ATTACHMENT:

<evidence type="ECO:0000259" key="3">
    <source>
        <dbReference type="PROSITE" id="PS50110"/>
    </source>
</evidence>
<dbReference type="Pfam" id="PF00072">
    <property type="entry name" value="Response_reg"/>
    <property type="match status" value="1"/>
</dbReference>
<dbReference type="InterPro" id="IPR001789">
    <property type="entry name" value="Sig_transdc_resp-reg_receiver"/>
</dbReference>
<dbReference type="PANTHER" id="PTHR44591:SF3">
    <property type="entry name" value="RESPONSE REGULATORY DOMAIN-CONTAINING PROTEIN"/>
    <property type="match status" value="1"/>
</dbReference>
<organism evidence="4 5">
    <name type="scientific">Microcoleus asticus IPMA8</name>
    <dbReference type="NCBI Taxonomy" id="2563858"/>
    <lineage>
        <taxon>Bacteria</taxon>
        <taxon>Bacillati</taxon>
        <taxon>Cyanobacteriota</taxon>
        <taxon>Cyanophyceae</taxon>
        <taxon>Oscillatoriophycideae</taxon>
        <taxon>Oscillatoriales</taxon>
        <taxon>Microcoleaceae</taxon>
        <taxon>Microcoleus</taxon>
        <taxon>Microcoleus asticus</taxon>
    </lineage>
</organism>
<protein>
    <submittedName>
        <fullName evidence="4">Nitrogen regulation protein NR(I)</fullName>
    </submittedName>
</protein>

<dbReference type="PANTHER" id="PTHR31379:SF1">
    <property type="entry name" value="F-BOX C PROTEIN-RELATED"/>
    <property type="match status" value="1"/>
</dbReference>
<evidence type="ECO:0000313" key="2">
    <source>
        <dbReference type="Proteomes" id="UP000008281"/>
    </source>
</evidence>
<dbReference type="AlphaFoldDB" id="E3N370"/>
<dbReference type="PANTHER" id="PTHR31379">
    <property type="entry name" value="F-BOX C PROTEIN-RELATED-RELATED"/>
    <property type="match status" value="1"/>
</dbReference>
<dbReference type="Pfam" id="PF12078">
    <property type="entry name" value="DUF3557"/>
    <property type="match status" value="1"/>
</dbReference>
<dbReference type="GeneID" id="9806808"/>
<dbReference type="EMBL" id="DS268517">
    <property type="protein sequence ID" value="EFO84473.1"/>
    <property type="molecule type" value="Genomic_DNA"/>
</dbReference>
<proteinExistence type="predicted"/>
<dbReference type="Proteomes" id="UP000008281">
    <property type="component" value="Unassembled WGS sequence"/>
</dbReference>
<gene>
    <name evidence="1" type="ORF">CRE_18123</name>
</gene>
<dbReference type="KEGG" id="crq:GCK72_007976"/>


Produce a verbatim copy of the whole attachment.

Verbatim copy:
<evidence type="ECO:0000259" key="3">
    <source>
        <dbReference type="PROSITE" id="PS50110"/>
    </source>
</evidence>
<dbReference type="Pfam" id="PF00072">
    <property type="entry name" value="Response_reg"/>
    <property type="match status" value="1"/>
</dbReference>
<dbReference type="InterPro" id="IPR001789">
    <property type="entry name" value="Sig_transdc_resp-reg_receiver"/>
</dbReference>
<dbReference type="PANTHER" id="PTHR44591:SF3">
    <property type="entry name" value="RESPONSE REGULATORY DOMAIN-CONTAINING PROTEIN"/>
    <property type="match status" value="1"/>
</dbReference>
<organism evidence="4 5">
    <name type="scientific">Microcoleus asticus IPMA8</name>
    <dbReference type="NCBI Taxonomy" id="2563858"/>
    <lineage>
        <taxon>Bacteria</taxon>
        <taxon>Bacillati</taxon>
        <taxon>Cyanobacteriota</taxon>
        <taxon>Cyanophyceae</taxon>
        <taxon>Oscillatoriophycideae</taxon>
        <taxon>Oscillatoriales</taxon>
        <taxon>Microcoleaceae</taxon>
        <taxon>Microcoleus</taxon>
        <taxon>Microcoleus asticus</taxon>
    </lineage>
</organism>
<protein>
    <submittedName>
        <fullName evidence="4">Nitrogen regulation protein NR(I)</fullName>
    </submittedName>
</protein>

<dbReference type="PANTHER" id="PTHR31379:SF1">
    <property type="entry name" value="F-BOX C PROTEIN-RELATED"/>
    <property type="match status" value="1"/>
</dbReference>
<evidence type="ECO:0000313" key="2">
    <source>
        <dbReference type="Proteomes" id="UP000008281"/>
    </source>
</evidence>
<dbReference type="AlphaFoldDB" id="E3N370"/>
<dbReference type="PANTHER" id="PTHR31379">
    <property type="entry name" value="F-BOX C PROTEIN-RELATED-RELATED"/>
    <property type="match status" value="1"/>
</dbReference>
<dbReference type="Pfam" id="PF12078">
    <property type="entry name" value="DUF3557"/>
    <property type="match status" value="1"/>
</dbReference>
<dbReference type="GeneID" id="9806808"/>
<dbReference type="EMBL" id="DS268517">
    <property type="protein sequence ID" value="EFO84473.1"/>
    <property type="molecule type" value="Genomic_DNA"/>
</dbReference>
<proteinExistence type="predicted"/>
<dbReference type="Proteomes" id="UP000008281">
    <property type="component" value="Unassembled WGS sequence"/>
</dbReference>
<gene>
    <name evidence="1" type="ORF">CRE_18123</name>
</gene>
<dbReference type="KEGG" id="crq:GCK72_007976"/>